We humans weren’t meant to live in the modern-day world. We are living fossils with an outdated design and limited senses. With technology evolving and moving forward fast, we and our bodies are falling behind. The SHIFT 2018 track Amplified Humans considered the digital evolution of the human body – perhaps not into all-out cyborgs, but in more accessible ways, at first.
Hannes Sjöblad, Chief Disruption Officer at Epicenter Stockholm, a digital innovation hub in the Swedish capital, and co-founder of BioNyfiken (Swedish for BioCurious), a Swedish biohackers’ organization, is working towards democratizing access to biotechnologies. He is also a member of the Digital Biology faculty at Singularity University, a global learning and innovation community and the place where Sjöblad first encountered biohacking in 2010.
Biohacking is a diverse worldwide phenomenon. In the broadest sense of the term, everyone using technology to gain more information about their body and using that data to make decisions about their body’s needs and requirements could be considered a biohacker. The more extreme biohackers make use of existing technology and turn it into small form factor wearable or implantable gadgets, or modify existing devices significantly, even allowing the user to have new senses. Think about modifying your hearing aid to be able to hear WIFI signals, or wearing a vibrating chip on your chest that allows you to feel the magnetic north pole.
One of the most well-known and popular hacks is an implanted NFC (near-field communication) or RFID (radio frequency identification) chip. These embedded microchips are not very different from those we use to tag animals. Most dog owners probably have had their dog chipped, and humans can get chipped just the same. These safe and laboratory tested, rice grain sized glass chips are implanted into the user’s hand with a large needle in a mostly painless procedure. The chips generally work like all other NFC readable things, like contactless entry cards and badges. They do not have a battery and are powered by the NFC reader’s magnetic field instead.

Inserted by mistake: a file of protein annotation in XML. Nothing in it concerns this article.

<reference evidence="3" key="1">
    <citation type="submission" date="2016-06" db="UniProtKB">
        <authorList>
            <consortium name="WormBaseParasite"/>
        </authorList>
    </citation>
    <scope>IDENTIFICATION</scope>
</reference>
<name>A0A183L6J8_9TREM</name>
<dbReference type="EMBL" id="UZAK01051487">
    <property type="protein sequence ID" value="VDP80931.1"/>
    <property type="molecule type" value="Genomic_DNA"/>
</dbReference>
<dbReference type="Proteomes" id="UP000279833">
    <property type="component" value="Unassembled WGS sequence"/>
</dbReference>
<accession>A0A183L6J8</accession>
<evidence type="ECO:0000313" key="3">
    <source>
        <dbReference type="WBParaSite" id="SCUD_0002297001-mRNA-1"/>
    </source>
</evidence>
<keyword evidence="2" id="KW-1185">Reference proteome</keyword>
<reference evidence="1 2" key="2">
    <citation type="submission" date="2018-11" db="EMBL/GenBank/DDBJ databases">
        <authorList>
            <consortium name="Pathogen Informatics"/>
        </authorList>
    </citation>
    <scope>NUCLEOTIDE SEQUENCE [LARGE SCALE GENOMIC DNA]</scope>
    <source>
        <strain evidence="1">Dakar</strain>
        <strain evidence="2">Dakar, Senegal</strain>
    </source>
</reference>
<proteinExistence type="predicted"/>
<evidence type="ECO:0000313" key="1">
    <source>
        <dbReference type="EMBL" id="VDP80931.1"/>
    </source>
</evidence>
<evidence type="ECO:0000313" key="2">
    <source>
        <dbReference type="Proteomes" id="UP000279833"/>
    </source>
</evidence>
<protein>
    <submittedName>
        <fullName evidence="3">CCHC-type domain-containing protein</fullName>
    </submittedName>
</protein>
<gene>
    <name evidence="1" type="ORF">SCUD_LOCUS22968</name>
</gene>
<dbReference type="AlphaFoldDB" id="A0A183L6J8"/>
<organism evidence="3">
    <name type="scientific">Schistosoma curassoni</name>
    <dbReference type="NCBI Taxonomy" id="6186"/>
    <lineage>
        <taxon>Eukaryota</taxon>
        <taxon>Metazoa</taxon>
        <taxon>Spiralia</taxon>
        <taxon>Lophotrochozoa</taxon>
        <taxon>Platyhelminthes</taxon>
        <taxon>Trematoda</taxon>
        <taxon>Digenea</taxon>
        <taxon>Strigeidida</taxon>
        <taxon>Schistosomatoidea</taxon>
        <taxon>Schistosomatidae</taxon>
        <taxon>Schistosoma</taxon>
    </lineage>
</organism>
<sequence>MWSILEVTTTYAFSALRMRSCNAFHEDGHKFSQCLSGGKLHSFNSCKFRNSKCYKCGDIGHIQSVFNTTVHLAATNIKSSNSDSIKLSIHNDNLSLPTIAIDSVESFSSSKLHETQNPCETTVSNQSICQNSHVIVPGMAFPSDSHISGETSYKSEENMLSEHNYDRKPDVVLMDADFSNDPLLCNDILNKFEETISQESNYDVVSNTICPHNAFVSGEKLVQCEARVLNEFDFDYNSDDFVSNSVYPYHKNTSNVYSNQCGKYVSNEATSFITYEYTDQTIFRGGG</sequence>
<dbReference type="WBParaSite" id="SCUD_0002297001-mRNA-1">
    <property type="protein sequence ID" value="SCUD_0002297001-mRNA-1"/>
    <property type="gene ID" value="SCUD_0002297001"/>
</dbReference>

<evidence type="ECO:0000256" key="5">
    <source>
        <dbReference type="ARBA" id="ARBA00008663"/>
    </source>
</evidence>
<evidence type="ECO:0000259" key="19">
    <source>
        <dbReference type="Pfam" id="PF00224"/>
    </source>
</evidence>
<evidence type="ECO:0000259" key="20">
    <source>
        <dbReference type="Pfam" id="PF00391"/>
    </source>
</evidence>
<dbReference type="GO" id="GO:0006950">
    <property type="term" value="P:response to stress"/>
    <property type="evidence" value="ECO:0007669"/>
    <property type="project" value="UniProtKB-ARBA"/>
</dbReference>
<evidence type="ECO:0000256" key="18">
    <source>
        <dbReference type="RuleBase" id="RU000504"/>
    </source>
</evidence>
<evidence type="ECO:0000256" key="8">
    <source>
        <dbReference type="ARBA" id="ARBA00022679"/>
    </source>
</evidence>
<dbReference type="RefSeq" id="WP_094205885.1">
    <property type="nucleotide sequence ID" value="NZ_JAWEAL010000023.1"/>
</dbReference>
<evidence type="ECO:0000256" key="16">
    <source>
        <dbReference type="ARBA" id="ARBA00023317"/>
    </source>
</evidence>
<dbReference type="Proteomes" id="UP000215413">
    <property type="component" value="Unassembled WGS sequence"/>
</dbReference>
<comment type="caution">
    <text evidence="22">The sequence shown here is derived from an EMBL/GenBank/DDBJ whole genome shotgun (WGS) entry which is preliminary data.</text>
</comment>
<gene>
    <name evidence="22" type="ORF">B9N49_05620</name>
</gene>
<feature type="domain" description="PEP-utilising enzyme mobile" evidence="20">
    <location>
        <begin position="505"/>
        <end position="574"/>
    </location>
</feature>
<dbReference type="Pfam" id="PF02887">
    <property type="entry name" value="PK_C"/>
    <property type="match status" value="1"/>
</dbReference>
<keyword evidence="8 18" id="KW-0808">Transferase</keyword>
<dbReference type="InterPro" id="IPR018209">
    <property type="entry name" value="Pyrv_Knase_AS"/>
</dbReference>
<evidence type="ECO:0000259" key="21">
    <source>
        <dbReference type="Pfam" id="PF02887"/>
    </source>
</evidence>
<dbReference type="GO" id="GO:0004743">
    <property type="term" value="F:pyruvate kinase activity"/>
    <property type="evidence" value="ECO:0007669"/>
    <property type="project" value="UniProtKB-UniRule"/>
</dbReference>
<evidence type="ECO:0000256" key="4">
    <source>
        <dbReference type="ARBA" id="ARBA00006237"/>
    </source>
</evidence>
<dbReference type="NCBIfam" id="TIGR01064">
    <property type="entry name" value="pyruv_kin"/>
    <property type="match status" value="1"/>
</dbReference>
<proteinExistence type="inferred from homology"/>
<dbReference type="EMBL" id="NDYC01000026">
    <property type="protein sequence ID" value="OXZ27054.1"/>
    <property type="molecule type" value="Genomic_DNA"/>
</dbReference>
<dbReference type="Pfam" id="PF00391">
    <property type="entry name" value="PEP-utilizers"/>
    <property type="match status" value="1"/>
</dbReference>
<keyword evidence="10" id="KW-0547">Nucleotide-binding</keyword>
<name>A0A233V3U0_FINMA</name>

These implanted chips can be used to replace multiple items that we carry with us every day, like membership cards, lock badges or business cards. The data can be copied or written directly to the chip’s programmable memory. The only requirement is that the chip is of a type compliant with the reader, since there is no standard frequency. Using a phone with an NFC reader, it is also easy to add and remove data from the memory or even develop something of your own.
This is the first generation of implantable chips: replacing the items in our pockets with digital, implanted replicas. The second generation is currently under development and could allow the wearer to complete even secure payments with the wave of a hand. You could have your credit card literally in the palm of your hand at all times.
Security is always a question, but in the case of these chips, usually not an issue. Some chips can be secured using a pin code that is required to access and edit the chip’s memory. The chips cannot track you remotely since they do not have GPS, nor can they actually send any data anywhere unless the wearer is within range of a reader. And since the range is short, most of the time the wearer actually has to touch a reader for the chip to send data, so the most obvious hacking attempts are evaded simply by remembering you have a chip and not putting it too close to anything suspicious.
Sjöblad believes digital biology is the new IT. Programming and software development are the skills of today, but going forward, we should learn to program DNA. Technologies like CRISPR-Cas already allow genome editing. These are the tools for future human development, allowing us to live longer, more healthily and disease-free.
In 10 years, everyone could be wearing a chip. Imagine how easy it would be to have a chip that logs all activity, body temperature, pulse, blood sugar, medical records or any other imaginable information. This data could be used to adjust diet and to make conscious decisions about our bodies and health. With the very same chip, you could also enter buildings, make payments or even provide proof of identity.
For now, the closest we can get to that without implanting huge card deck sized computers under our skin is a chip that can replace cards and keys. Chip parties are organized by different groups around the world on a weekly basis, and at the first such in Finland, at SHIFT 2018, 14 people got chipped. With more and more people entering the biohacking community, more innovations are made every day. As the industry evolves, it creates potential for the human species to evolve and keep pace with our technology.